Podcast | India Recognises LGBTQ But Transmen Are Still Invisible
Four years after the Supreme Court ruled in favour of self-identification of gender in the famous NALSA case, and months after the apex court held that Section 377 of the Indian Penal Code was a violation of fundamental rights, it seems the LGBTQ community is finally being integrated into the mainstream.
But there is a group that is invisible even within the marginalised – transmen, as the female-to-male transgender people are called.
Even in a country where people prefer having sons over daughters, the ones who are in fact sons have been completely erased from the conversation on trans rights.
I had first met transmen in the UK in 2006, when I was working on a documentary about gender transition. It made me wonder about the community in India – transwomen have a prominent culture of their own, with a jama’at system and the traditions that ensconce them in a sisterhood, an acquired family to replace the natal family.
Transmen, at the time, were largely invisible. Since they are just beginning to form their networks, I wanted to explore transmasculinity in my book Invisible Men, published by Penguin in 2018. My research for the book officially began a year before, but I had first met Selvam – my first trans-male friend – eleven years earlier. I travelled across India, from Manipur to Maharashtra, and from Kashmir to Kerala, meeting transmen and their partners.
Through interviews with more than sixty people, including doctors, lawyers, theatre-makers, and allies apart from transmen, I would learn of various layers to their lives.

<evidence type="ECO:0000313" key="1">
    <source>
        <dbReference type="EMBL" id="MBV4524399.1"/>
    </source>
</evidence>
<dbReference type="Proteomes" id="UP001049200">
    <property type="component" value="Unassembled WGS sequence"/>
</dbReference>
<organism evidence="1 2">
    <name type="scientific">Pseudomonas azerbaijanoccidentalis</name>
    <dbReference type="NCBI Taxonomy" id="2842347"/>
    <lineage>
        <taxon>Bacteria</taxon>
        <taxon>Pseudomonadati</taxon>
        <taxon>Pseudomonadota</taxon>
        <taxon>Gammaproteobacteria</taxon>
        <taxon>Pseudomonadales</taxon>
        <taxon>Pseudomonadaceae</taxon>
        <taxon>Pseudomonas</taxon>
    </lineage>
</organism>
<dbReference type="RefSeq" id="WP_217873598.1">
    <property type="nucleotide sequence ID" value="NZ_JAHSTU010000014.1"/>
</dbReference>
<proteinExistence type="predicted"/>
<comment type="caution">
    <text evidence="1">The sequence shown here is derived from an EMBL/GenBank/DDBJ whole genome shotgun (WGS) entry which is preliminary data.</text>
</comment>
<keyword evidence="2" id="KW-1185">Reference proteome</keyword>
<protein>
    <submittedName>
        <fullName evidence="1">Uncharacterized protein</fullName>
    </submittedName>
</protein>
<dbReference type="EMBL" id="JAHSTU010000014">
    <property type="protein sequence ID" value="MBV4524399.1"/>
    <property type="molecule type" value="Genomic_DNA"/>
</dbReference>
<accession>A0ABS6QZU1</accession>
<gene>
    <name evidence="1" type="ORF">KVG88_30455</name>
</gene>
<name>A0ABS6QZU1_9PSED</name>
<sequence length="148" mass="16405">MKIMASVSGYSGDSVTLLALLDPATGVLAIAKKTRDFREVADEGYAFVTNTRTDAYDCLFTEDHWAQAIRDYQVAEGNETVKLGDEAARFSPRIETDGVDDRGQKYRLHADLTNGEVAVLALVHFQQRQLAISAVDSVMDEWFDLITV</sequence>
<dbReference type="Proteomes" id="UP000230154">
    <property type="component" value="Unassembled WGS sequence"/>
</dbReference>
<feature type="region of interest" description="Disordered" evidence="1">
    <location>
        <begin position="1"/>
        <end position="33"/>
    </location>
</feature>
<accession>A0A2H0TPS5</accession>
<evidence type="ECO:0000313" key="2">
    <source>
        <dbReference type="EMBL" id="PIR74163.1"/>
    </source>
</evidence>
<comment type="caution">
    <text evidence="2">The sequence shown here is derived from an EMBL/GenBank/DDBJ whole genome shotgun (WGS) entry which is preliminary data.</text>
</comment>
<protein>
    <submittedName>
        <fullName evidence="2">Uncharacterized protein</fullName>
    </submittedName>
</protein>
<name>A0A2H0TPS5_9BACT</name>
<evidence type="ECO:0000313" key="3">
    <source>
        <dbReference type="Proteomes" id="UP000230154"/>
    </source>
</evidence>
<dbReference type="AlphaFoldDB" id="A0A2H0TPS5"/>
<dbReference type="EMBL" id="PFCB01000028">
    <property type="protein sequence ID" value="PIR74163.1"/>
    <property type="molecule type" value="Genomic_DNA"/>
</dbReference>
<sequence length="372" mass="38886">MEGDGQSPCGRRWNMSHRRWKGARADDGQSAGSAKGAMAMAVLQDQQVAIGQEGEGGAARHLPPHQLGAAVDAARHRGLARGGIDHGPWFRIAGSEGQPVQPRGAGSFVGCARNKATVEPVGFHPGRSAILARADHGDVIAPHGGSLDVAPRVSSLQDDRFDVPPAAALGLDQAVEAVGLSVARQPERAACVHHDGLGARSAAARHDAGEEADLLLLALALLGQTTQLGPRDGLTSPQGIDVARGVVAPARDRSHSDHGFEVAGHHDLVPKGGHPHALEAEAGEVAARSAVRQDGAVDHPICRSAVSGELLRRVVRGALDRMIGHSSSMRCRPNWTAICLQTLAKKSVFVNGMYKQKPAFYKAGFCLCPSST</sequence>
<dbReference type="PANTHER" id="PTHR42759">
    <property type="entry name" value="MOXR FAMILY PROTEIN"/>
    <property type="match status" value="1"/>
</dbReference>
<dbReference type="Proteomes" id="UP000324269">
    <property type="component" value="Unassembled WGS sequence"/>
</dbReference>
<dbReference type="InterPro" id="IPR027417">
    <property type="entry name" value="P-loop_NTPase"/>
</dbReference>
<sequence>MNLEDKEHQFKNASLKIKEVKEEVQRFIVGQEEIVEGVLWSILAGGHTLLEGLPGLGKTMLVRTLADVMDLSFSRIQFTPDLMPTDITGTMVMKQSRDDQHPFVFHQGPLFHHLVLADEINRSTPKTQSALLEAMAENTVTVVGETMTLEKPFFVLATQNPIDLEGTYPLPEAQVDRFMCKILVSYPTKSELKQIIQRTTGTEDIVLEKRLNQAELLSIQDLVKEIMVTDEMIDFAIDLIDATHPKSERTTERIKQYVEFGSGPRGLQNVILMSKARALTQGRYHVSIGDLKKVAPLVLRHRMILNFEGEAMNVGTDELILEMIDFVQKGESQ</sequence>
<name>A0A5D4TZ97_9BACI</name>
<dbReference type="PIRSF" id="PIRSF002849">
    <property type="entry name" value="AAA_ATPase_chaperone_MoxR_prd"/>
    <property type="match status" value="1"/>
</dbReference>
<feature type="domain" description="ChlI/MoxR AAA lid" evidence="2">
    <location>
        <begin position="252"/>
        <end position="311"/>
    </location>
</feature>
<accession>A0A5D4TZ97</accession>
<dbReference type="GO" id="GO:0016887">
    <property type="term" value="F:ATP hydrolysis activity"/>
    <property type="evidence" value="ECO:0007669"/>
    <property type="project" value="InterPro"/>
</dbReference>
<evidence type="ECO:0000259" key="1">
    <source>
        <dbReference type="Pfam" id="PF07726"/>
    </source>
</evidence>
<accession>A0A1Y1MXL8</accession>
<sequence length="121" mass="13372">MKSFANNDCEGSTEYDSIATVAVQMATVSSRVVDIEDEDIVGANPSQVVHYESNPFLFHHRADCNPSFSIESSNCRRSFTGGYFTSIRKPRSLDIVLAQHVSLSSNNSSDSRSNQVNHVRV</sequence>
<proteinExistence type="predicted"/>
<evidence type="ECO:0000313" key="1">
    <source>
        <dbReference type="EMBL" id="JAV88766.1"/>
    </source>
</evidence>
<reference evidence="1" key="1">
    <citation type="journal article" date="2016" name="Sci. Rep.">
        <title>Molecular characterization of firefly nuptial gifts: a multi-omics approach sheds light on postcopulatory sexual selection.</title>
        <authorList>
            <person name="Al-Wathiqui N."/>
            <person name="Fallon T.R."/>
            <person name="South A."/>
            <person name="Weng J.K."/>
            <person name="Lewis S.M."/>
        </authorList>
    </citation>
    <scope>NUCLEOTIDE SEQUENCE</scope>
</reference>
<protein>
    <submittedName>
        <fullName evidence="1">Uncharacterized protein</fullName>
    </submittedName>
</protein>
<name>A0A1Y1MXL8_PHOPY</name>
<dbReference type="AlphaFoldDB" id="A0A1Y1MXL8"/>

Nearly ever transman I interviewed would confess to having attempted suicide, or at least having suicidal thoughts. But I also heard stories of triumphs: Aryan Pasha, a bodybuilder who intends to compete in cismale competitions; Kiran, who won a Karnataka state government award for his work with disability rights; cinematographer Satya Rai Nagpaul, who has a National Award and Filmfare award to his name, and Sairam, who works in the Tamil Nadu Police.
Transmen are breaking glass ceilings. But they are often broken, too, by a society that relies on homogeneity and where cisgender heterosexuality is the norm.
The only way to fight prejudice is awareness, and our awareness of transmen is so poor that until a recent amendment, the Transgender Protection of Rights Bill 2016 did not even mention transmen, and classified all trans and intersex people as “eunuchs.”
The invisibility of transmen – in the media, in law, and in life – also affects their families. They believe their child is an aberration, and a unique one. The child who has the biological organs and functions of a woman is uniquely vulnerable. Charupriyan, a Bangalore-based transman told me how he and his partner Gayathri had been forcibly separated after school and married off to cismen.
Every year, on 30 November, the Transgender Day of Remembrance is observed to pay a tribute to those who have died due to unnatural causes – suicide, homicide, medical negligence – and every year, there are new names on the list.
Video Editor: Puneet Bhatia